The Nigerian government has announced a policy aimed at promoting the teaching of primary school pupils in local languages rather than in English.
Education Minister Adamu Adamu told journalists on Wednesday that the new framework known as the National Language Policy had been approved for implementation.
It stipulates that instruction for the first six years in primary schools will be in the mother tongue.
English is Nigeria’s official language and all learning institutions use it as the common language of teaching and learning.
But local languages will now take the centre stage, with the education minister saying “pupils learn much better” when they are taught in their own mother tongue.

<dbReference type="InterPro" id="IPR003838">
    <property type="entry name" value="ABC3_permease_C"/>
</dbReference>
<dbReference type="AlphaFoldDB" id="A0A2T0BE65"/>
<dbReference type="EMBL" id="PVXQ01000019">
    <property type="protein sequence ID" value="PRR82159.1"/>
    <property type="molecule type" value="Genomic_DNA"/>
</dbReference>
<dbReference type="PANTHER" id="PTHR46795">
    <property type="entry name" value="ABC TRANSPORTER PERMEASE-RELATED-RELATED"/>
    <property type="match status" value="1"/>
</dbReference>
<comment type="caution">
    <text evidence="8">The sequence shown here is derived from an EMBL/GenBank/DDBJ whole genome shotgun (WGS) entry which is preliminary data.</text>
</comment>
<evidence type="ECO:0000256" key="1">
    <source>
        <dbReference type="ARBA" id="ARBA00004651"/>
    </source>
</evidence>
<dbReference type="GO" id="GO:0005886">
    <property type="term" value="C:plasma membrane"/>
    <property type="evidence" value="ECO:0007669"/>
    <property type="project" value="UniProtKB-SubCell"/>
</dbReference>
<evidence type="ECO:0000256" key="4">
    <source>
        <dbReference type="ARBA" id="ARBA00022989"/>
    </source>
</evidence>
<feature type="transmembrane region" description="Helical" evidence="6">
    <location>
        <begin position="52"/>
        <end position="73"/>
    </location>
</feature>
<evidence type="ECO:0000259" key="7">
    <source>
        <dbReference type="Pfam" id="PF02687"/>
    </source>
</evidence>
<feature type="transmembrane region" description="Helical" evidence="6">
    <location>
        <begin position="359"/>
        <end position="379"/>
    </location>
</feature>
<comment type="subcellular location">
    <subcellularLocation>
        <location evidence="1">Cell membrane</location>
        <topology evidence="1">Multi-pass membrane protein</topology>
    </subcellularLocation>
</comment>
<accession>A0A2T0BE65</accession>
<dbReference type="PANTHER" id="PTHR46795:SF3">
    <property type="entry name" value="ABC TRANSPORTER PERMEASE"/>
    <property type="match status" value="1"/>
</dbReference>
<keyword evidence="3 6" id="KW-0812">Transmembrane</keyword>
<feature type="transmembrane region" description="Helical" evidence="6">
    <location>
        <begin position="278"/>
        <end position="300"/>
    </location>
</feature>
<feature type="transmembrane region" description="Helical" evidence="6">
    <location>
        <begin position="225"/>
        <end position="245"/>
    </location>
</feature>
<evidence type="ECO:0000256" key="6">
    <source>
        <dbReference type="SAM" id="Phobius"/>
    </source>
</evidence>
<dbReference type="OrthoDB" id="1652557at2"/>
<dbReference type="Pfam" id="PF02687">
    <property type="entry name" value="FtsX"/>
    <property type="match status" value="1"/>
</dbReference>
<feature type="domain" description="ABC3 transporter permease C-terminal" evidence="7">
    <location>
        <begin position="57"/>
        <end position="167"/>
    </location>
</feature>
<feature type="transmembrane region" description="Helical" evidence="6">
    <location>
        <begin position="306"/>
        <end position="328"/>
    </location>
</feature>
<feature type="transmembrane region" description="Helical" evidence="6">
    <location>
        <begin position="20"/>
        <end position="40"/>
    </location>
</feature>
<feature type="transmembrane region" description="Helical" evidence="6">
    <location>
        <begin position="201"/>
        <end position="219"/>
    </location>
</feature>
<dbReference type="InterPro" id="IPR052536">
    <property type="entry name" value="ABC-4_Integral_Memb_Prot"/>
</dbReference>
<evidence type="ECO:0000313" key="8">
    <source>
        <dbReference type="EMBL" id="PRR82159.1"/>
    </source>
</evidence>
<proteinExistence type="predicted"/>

He acknowledged that implementing the new policy would be challenging because it would “require a lot of work to develop materials to teach and get the teachers”.
Another challenge is the number of languages spoken in Nigeria – more than 600.
It’s not immediately clear when the government will start implementing the new system.
The Nigerian authorities suggest they will first provide teaching materials and teachers for the local languages before the implementation in earnest.
Chinedu Onwuchekwa is a Nigerian journalist, fiction writer, and blogger. He reports on trending issues taking place in Nigeria to Republik City News. His work mainly focused on human rights, politics, and war.